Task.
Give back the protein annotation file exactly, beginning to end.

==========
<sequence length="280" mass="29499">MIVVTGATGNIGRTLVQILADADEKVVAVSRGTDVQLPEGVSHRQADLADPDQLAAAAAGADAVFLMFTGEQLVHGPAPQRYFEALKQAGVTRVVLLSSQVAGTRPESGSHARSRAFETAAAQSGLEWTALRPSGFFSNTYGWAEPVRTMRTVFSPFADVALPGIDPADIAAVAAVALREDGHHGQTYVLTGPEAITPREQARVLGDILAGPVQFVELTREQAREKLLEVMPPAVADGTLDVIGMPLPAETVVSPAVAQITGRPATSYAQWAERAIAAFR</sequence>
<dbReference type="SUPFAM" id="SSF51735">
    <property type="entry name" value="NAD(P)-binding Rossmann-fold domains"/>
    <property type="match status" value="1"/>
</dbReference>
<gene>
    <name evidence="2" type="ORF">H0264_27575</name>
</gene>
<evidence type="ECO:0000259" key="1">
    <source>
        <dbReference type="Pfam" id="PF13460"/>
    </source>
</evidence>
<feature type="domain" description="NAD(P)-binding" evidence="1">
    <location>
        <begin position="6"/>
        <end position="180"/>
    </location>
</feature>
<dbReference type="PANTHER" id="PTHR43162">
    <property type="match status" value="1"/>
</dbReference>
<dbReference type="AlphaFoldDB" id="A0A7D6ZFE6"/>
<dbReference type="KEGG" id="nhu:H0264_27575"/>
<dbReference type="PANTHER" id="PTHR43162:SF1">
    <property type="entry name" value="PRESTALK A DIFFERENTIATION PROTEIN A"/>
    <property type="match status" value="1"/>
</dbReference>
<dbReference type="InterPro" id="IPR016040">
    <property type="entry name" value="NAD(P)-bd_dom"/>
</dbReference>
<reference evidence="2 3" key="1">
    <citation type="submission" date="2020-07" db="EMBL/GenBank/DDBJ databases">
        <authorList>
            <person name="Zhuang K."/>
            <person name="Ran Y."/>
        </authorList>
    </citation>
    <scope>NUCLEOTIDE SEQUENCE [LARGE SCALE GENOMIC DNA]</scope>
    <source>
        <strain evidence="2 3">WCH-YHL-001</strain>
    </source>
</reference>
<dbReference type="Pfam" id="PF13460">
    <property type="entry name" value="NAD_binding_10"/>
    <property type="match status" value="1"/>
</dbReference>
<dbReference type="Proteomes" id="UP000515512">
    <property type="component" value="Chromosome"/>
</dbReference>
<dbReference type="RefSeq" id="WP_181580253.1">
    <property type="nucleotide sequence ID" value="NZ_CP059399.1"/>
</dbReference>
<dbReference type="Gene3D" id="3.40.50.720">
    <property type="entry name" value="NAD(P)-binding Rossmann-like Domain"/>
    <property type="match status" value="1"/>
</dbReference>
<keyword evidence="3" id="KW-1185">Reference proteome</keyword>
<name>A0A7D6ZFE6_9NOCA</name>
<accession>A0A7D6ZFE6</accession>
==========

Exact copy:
<sequence length="280" mass="29499">MIVVTGATGNIGRTLVQILADADEKVVAVSRGTDVQLPEGVSHRQADLADPDQLAAAAAGADAVFLMFTGEQLVHGPAPQRYFEALKQAGVTRVVLLSSQVAGTRPESGSHARSRAFETAAAQSGLEWTALRPSGFFSNTYGWAEPVRTMRTVFSPFADVALPGIDPADIAAVAAVALREDGHHGQTYVLTGPEAITPREQARVLGDILAGPVQFVELTREQAREKLLEVMPPAVADGTLDVIGMPLPAETVVSPAVAQITGRPATSYAQWAERAIAAFR</sequence>
<dbReference type="SUPFAM" id="SSF51735">
    <property type="entry name" value="NAD(P)-binding Rossmann-fold domains"/>
    <property type="match status" value="1"/>
</dbReference>
<gene>
    <name evidence="2" type="ORF">H0264_27575</name>
</gene>
<evidence type="ECO:0000259" key="1">
    <source>
        <dbReference type="Pfam" id="PF13460"/>
    </source>
</evidence>
<feature type="domain" description="NAD(P)-binding" evidence="1">
    <location>
        <begin position="6"/>
        <end position="180"/>
    </location>
</feature>
<dbReference type="PANTHER" id="PTHR43162">
    <property type="match status" value="1"/>
</dbReference>
<dbReference type="AlphaFoldDB" id="A0A7D6ZFE6"/>
<dbReference type="KEGG" id="nhu:H0264_27575"/>
<dbReference type="PANTHER" id="PTHR43162:SF1">
    <property type="entry name" value="PRESTALK A DIFFERENTIATION PROTEIN A"/>
    <property type="match status" value="1"/>
</dbReference>
<dbReference type="InterPro" id="IPR016040">
    <property type="entry name" value="NAD(P)-bd_dom"/>
</dbReference>
<reference evidence="2 3" key="1">
    <citation type="submission" date="2020-07" db="EMBL/GenBank/DDBJ databases">
        <authorList>
            <person name="Zhuang K."/>
            <person name="Ran Y."/>
        </authorList>
    </citation>
    <scope>NUCLEOTIDE SEQUENCE [LARGE SCALE GENOMIC DNA]</scope>
    <source>
        <strain evidence="2 3">WCH-YHL-001</strain>
    </source>
</reference>
<dbReference type="Pfam" id="PF13460">
    <property type="entry name" value="NAD_binding_10"/>
    <property type="match status" value="1"/>
</dbReference>
<dbReference type="Proteomes" id="UP000515512">
    <property type="component" value="Chromosome"/>
</dbReference>
<dbReference type="RefSeq" id="WP_181580253.1">
    <property type="nucleotide sequence ID" value="NZ_CP059399.1"/>
</dbReference>
<dbReference type="Gene3D" id="3.40.50.720">
    <property type="entry name" value="NAD(P)-binding Rossmann-like Domain"/>
    <property type="match status" value="1"/>
</dbReference>
<keyword evidence="3" id="KW-1185">Reference proteome</keyword>
<name>A0A7D6ZFE6_9NOCA</name>
<accession>A0A7D6ZFE6</accession>